Western Oregon Service Unit - Addressing social determinants of health to decrease obesity rates at Chemawa Indian Health Center. The project will focus on improving the patient care experience for the population of all AI/AN patients 18 and older with a body mass index (BMI) of 30 or greater. A collaborative team of medical, case managers, integrated behavioral health, and dietitian students will be utilized to initiate an intensive team based intervention while incorporating aspects of nutritional recovery. Project will entail a redesign of clinic visits to a 90 minute nutrition specialty clinic including medical intervention, nurse case management, & behavior health counselling in order to Increase knowledge of how nutrition impacts health while decreasing BMI and weight.

Yakama Service Unit – MOVE!The project will redesign, screen and refer patients with a BMI > 30 in order to decrease BMI in patients. The Department of Veterans Affairs has an existing program that will be adopted by the Yakama Service Unit. The program’s aim is to annually screen every Native patient who receives care at YSU for obesity, refer individuals to weight management services, and make available different treatment options that fit the needs and preferences of our patients. The project involves two changes to improve outcomes related to obesity; (1) Improve coordination within YSU (medical, pharmacy, nursing) and between the IHS-Tribal health programs (Nutrition and WIC); (2) adopt an evidence-based self-management program that focuses on health and wellness through healthy eating, physical activity, and behavior change called MOVE!.

Phoenix Area Indian Health Service- Whiteriver, Elko and Fort Yuma Service Units - Co-development of quality measures to assess the patient journey. The project will focus on co-developing a set of quality measures that will broaden the current PAIHS Clinical Quality Measure Compendium to more comprehensively assess care across the patient journey. The PAIHS will measure care delivery across all six IOM domains of quality (Safety, Effectiveness, Efficiency, Timeliness, Equity, and Patient-Centeredness). The newly developed set of measures with community representatives will reflect the patient journey, both intramurally and extramurally to broaden the targets of the interventions to include those segments of the patient journey that may currently be neglected, and often disproportionately affect underserved beneficiaries.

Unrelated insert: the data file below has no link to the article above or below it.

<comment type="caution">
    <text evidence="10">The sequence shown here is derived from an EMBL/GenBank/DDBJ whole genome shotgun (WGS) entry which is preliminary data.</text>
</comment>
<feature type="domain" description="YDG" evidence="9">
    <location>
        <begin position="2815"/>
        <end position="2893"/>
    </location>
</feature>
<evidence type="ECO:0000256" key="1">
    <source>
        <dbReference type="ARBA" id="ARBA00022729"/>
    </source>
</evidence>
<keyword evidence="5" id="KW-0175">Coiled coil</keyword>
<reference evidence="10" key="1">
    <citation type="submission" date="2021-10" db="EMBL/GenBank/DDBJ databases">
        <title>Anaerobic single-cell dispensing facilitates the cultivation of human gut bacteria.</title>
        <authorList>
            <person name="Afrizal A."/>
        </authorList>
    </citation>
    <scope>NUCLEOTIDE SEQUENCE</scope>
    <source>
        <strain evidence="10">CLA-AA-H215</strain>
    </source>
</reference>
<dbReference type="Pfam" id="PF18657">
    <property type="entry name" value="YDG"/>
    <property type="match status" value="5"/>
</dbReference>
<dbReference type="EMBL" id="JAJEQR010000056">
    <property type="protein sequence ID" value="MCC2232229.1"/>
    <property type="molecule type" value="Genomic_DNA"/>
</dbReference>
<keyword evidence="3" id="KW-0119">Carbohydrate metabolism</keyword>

American Indian Health & Services (UIO) – Modernize Data Collection. The project will redesign collection and input of standard patient screening data in order to decrease time to input and document health screening information. The project will replace a manual process in the current Patient Centered Home Model with a modern, automated solution to allow patients to view, complete and sign forms electronically during a contactless digital process using tablets or their personal devices. Data can be saved directly into the Nextgen EMR in a fully reportable and searchable format. The automation will improve the number of screenings completed; increase the number of people represented in the data set; reduce time connecting patients to care managers when needs are identified and improve the experience of both patients and staff.